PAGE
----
The Trump strategy for getting rid of Iran's nukes
Indignant media elites and European toffs continue to scorn President Donald Trump’s decision to withdraw from the Joint Comprehensive Plan of Action (JCPOA), the official name of the “Iran nuclear deal,” but they are once again missing the big news: The Trump administration has launched another “maximum pressure” foreign policy operation, this time targeting the heinous religious dictators and Al Quds terrorists commanding the Iranian regime.Having squandered Obama's windfall, Iran's economy is back in trouble and the people are engaged in uprisings against the Mullahs again. The pressure that the Trump administration is putting on them will only add to the problems of the mullahs. Iran is once again vulnerable and should not be failed out again. The Europeans need to stop trying to prop up this despotic regime and get on teh side of the people.
The phrase “maximum pressure” applies to both Team Trump’s JCPOA withdrawal and the administration’s North Korean denuclearization operation. In early 2017, the administration began using the term to describe the combined effect of its coordinated diplomatic, information, military and economic “elements of power” strategy on the Korean peninsula.
On May 9, White House spokeswoman Sarah Huckabee Sanders employed the term as a rhetorical weapon when she told the press corps:
We are 100 percent committed to making sure that Iran does not have nuclear weapons… We’re going to continue to put maximum pressure, enormous sanctions on them [the Iranian regime]. All of the sanctions that were in place before the deal [i.e., Obama’s Joint Comprehensive Plan of Action] are back in place and we are preparing to add additional sanctions that may come as early as next week.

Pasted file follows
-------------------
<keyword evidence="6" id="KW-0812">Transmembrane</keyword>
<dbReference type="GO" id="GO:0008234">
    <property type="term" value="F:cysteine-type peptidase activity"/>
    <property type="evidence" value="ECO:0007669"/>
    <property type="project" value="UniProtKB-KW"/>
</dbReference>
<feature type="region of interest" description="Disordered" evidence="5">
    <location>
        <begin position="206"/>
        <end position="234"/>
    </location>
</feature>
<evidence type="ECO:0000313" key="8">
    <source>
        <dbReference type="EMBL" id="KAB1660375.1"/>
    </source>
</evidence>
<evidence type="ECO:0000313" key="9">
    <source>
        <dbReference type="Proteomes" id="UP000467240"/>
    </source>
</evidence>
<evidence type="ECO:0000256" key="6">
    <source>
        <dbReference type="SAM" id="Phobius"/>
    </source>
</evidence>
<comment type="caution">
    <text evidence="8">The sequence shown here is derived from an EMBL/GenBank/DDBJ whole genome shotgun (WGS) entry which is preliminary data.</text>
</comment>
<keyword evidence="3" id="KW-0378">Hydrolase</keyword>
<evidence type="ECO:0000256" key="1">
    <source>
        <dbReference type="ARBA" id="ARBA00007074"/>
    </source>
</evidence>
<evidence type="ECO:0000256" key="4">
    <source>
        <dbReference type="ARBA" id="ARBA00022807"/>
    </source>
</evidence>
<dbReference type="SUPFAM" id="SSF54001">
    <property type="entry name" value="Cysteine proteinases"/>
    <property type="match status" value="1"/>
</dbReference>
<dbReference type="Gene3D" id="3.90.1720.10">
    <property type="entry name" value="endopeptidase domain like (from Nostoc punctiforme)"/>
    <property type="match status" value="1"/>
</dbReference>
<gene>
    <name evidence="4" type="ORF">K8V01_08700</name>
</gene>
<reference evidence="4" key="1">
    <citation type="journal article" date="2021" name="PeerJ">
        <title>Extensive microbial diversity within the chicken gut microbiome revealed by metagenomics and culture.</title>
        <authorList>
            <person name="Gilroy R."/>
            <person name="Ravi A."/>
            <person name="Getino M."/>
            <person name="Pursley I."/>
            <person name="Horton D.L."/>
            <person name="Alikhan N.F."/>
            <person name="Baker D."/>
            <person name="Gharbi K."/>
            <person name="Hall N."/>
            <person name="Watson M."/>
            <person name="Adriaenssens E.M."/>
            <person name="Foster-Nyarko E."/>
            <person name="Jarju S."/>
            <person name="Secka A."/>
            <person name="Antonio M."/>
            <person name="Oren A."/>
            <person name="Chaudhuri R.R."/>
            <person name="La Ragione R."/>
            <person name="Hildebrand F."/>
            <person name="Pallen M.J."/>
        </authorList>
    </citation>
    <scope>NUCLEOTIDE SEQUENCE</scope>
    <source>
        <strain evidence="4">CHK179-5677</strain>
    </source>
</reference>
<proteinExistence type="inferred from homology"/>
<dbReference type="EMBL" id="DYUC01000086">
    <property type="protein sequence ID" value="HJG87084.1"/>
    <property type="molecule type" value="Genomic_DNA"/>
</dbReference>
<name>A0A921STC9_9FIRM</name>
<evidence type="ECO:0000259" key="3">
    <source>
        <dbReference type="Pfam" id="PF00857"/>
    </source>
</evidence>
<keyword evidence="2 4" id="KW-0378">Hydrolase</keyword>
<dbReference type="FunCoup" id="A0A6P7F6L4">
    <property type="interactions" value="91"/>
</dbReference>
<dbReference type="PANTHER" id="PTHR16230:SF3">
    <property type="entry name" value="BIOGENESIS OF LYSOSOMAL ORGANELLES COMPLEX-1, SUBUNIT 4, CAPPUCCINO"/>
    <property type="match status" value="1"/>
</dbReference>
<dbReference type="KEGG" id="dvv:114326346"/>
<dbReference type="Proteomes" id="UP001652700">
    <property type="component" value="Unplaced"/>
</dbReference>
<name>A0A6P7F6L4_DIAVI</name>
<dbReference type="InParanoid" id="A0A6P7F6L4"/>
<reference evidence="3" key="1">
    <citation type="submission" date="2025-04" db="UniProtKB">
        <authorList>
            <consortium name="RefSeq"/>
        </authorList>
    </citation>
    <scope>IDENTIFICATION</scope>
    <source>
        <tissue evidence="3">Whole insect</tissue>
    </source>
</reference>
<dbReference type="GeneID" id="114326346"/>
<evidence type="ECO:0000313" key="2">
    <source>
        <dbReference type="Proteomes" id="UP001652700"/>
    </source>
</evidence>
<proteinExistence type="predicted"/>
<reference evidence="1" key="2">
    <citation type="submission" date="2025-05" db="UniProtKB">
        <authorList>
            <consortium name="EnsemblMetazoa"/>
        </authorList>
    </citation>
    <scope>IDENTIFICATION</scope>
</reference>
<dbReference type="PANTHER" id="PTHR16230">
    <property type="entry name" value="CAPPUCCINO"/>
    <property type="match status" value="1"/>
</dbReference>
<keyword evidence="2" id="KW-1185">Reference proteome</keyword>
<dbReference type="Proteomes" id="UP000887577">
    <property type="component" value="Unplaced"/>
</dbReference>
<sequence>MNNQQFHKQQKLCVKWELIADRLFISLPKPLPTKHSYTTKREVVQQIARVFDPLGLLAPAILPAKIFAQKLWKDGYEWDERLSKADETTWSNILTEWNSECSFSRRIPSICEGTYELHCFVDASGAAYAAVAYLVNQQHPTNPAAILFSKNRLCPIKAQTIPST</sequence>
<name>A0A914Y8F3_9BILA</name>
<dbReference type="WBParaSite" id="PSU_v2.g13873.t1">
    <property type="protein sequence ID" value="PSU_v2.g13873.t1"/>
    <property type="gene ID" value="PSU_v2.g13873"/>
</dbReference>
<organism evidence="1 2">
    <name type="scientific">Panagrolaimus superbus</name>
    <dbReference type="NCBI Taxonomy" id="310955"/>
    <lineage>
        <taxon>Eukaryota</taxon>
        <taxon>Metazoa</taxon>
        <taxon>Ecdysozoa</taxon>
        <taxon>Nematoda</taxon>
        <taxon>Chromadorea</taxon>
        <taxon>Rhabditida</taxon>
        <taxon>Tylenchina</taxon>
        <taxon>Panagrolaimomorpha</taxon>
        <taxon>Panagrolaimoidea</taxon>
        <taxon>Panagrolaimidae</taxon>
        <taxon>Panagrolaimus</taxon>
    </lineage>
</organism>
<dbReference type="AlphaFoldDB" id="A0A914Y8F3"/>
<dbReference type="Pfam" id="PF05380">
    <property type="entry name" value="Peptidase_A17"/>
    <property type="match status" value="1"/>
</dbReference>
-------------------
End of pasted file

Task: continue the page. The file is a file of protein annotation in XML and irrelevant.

“Maximum pressure” serves notice. Team Trump intends to eliminate Tehran’s nuclear weapons program. They have declared political and economic war on the ayatollah regime at a moment when it is politically and economically vulnerable—and the ayatollahs know it.
June 13, 2009 bedevils the mullahs’ collective memory.
On that day, demonstrators in Tehran braved the secret police and Revolutionary Guards and protested the fraudulent June 12 presidential election. By June 15, election protests had spread throughout Iran.
The election wasn’t the only issue. Many protestors also demanded that the ayatollah dictatorship respect civil liberties.
President Barack Obama was demonstrably slow to support these protests—later known as the Green Movement—and when he provided support, it was cautious and restrained. After all, when he assumed office in January 2009, proposing negotiations with the Iranian dictatorship without any preconditions was one of his foreign policy initiatives.
In 2010, the Iranian regime brutally suppressed the Green Movement.
However, the quiet gripes and grim faces, the bitter jokes about robes and beards and theft, and the internet complaints of food prices—all tell-tale signs of deep dissatisfaction with the regime—never disappeared.
In 2011, Iran increased its support for Shia rebels in Yemen, a Saudi Arabia neighbor. By 2015, Iran and Saudi Arabia were fighting a proxy war in Yemen.
Around the same time, a plunge in oil prices slammed every OPEC nation, and Iran in particular. The Saudis wouldn’t prop up oil’s price because low prices hindered Iran’s war effort.
As a result, in 2015, the ayatollahs faced increasing domestic opposition, corruption and crimped finances.
Then came Obama’s JCPOA. The agreement immediately rewarded the ayatollahs with billions of dollars in cash and sanctions relief. Follow the timeline and it appears the Iranian regime received significant cash before agreeing to retard—not eliminate—its nuclear weapons development program.